The therapists and orthopedic surgeon were impressed that her muscles are not that tight, at least not nearly as tight as they expected them to be considering her past sitting in a stroller all day.  They were impressed with all the progress she has made since coming home.  The PT and surgeon said that they think she will be able to sit up independently (without needing to use her hands to support herself) within a few months if we keep working on it.  Wow!


Everyone agreed that there is not anything wrong with her spine that they can see.  She has just compensated for her low tone in her trunk (core of her body) and when she leans forward it looks like her hips do not follow suit with her upper body.  We were happy to know that there is nothing wrong there with her bone structure.  Her bone density also looks decent which was encouraging (*When kids lack proper nutrition and do not bear weight on their legs for a long period of time (like our kids), they can suffer from low bone density, sometimes resulting in osteoporosis.  This makes walking tricky because bearing weight on their legs could lead to bone fractures).  

However, Nora's hips are slightly out of socket.  Again, the surgeon was amazed looking at her X-ray that they were not more out of socket considering her past.  He said typically with histories like hers they see much worse damage.  She will need surgery though, probably in August, to bring her hips back into socket.  He wants us to wait about five to six months before doing surgery to let her keep progressing since she is doing so well.  Once she has the surgery, her recovery time will be four weeks long, and during that time she will not be able to bear weight on her legs.



At the end of a long day, we met with Nora's humorous neurosurgeon for the first time.  He looked over her MRI and said that he is pretty sure that she does not need a shunt or any other brain surgery.  She does not have hydrocephalus.  Since her fluid is asymptomatic, it is not considered hydrocephalus anymore.  Basically, she was born with hydrocephalus and should have had a shunt put in her brain at birth to redirect the fluid out of her brain.  She never got a shunt, but her brain took care of the fluid itself and compensated for it, so now there are no symptoms of it.  This neurosurgeon will not operate if the child is asymptomatic.  There is what he described as a sort of gray matter in her brain now, but it does not need to be treated.  The neurosurgeon asked us to see a special doctor who will look in the back of her eyes just to make sure there is no pressure on her brain.  (He wants to be sure he is correct about her not needing surgery.)  Shortly after coming into the room, the neurosurgeon said that he can tell she does not have any symptoms because she is so happy.  If she were experiencing pressure from fluid build-up in her brain, she would be miserable with headaches and other symptoms.  That is good news.  If she is cleared, then her only big diagnosis is mixed cerebral palsy.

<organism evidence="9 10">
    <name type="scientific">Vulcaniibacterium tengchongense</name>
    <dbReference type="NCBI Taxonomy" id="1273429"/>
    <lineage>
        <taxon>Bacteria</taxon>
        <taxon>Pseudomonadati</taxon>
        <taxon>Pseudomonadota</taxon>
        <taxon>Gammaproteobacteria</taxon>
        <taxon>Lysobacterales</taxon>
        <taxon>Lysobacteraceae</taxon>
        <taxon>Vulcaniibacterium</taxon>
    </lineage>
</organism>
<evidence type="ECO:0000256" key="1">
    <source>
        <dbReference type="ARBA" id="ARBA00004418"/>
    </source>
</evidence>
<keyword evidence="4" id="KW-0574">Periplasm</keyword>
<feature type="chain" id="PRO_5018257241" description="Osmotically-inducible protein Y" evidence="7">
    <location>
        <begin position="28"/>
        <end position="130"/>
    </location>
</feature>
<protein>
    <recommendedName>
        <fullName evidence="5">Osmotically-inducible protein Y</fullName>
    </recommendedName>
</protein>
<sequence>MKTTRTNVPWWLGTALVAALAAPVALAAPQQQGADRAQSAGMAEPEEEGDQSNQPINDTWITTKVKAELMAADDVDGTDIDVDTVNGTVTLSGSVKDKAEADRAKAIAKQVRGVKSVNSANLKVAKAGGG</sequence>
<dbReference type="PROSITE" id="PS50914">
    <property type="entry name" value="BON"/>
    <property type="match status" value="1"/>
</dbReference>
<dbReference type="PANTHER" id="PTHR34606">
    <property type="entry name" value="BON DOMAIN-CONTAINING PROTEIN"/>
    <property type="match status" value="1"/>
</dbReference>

We have lots of follow up to do-- scheduling her hip surgery, seeing the doctor who will look in the back of her eyes to make sure she does not need any brain surgery (ie. shunt or another method), starting various therapies, going to a feeding clinic, getting her braces for her legs and a splint for her left hand.  One step at a time :)  We will start with an appointment we already have scheduled next month to order her equipment.